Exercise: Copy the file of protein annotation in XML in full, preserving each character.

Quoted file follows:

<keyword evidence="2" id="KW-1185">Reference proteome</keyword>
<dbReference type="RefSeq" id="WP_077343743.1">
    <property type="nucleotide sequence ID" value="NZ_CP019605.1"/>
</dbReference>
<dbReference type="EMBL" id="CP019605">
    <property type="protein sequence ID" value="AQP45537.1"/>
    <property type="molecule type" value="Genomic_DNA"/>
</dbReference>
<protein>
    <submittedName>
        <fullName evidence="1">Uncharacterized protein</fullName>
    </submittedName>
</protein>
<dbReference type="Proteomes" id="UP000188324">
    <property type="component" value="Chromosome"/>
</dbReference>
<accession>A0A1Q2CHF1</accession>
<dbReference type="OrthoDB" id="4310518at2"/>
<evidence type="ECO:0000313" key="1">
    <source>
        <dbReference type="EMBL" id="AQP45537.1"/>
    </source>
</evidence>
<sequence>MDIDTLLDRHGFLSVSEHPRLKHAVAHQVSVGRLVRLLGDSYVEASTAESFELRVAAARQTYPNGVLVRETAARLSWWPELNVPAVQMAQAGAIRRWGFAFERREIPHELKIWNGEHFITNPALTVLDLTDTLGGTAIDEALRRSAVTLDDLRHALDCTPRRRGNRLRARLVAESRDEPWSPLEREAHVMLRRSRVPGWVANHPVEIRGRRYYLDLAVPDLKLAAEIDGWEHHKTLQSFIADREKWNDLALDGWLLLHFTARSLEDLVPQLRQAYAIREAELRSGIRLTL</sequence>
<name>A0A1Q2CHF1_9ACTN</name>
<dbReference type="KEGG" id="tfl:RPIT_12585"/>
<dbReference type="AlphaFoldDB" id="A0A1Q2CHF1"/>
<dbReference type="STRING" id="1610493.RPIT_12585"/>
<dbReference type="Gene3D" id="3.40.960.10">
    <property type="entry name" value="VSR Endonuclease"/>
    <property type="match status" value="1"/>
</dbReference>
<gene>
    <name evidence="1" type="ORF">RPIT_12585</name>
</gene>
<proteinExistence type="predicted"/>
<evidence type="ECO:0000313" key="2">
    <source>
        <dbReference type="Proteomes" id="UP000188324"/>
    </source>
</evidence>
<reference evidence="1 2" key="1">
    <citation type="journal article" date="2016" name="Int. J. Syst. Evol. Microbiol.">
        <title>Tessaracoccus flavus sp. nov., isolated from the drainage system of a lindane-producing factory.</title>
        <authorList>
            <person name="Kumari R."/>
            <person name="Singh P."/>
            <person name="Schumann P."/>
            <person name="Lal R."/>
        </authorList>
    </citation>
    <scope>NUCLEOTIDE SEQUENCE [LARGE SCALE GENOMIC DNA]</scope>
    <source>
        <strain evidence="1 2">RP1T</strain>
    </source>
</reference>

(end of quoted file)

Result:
<keyword evidence="2" id="KW-1185">Reference proteome</keyword>
<dbReference type="RefSeq" id="WP_077343743.1">
    <property type="nucleotide sequence ID" value="NZ_CP019605.1"/>
</dbReference>
<dbReference type="EMBL" id="CP019605">
    <property type="protein sequence ID" value="AQP45537.1"/>
    <property type="molecule type" value="Genomic_DNA"/>
</dbReference>
<protein>
    <submittedName>
        <fullName evidence="1">Uncharacterized protein</fullName>
    </submittedName>
</protein>
<dbReference type="Proteomes" id="UP000188324">
    <property type="component" value="Chromosome"/>
</dbReference>
<accession>A0A1Q2CHF1</accession>
<dbReference type="OrthoDB" id="4310518at2"/>
<evidence type="ECO:0000313" key="1">
    <source>
        <dbReference type="EMBL" id="AQP45537.1"/>
    </source>
</evidence>
<sequence>MDIDTLLDRHGFLSVSEHPRLKHAVAHQVSVGRLVRLLGDSYVEASTAESFELRVAAARQTYPNGVLVRETAARLSWWPELNVPAVQMAQAGAIRRWGFAFERREIPHELKIWNGEHFITNPALTVLDLTDTLGGTAIDEALRRSAVTLDDLRHALDCTPRRRGNRLRARLVAESRDEPWSPLEREAHVMLRRSRVPGWVANHPVEIRGRRYYLDLAVPDLKLAAEIDGWEHHKTLQSFIADREKWNDLALDGWLLLHFTARSLEDLVPQLRQAYAIREAELRSGIRLTL</sequence>
<name>A0A1Q2CHF1_9ACTN</name>
<dbReference type="KEGG" id="tfl:RPIT_12585"/>
<dbReference type="AlphaFoldDB" id="A0A1Q2CHF1"/>
<dbReference type="STRING" id="1610493.RPIT_12585"/>
<dbReference type="Gene3D" id="3.40.960.10">
    <property type="entry name" value="VSR Endonuclease"/>
    <property type="match status" value="1"/>
</dbReference>
<gene>
    <name evidence="1" type="ORF">RPIT_12585</name>
</gene>
<proteinExistence type="predicted"/>
<evidence type="ECO:0000313" key="2">
    <source>
        <dbReference type="Proteomes" id="UP000188324"/>
    </source>
</evidence>
<reference evidence="1 2" key="1">
    <citation type="journal article" date="2016" name="Int. J. Syst. Evol. Microbiol.">
        <title>Tessaracoccus flavus sp. nov., isolated from the drainage system of a lindane-producing factory.</title>
        <authorList>
            <person name="Kumari R."/>
            <person name="Singh P."/>
            <person name="Schumann P."/>
            <person name="Lal R."/>
        </authorList>
    </citation>
    <scope>NUCLEOTIDE SEQUENCE [LARGE SCALE GENOMIC DNA]</scope>
    <source>
        <strain evidence="1 2">RP1T</strain>
    </source>
</reference>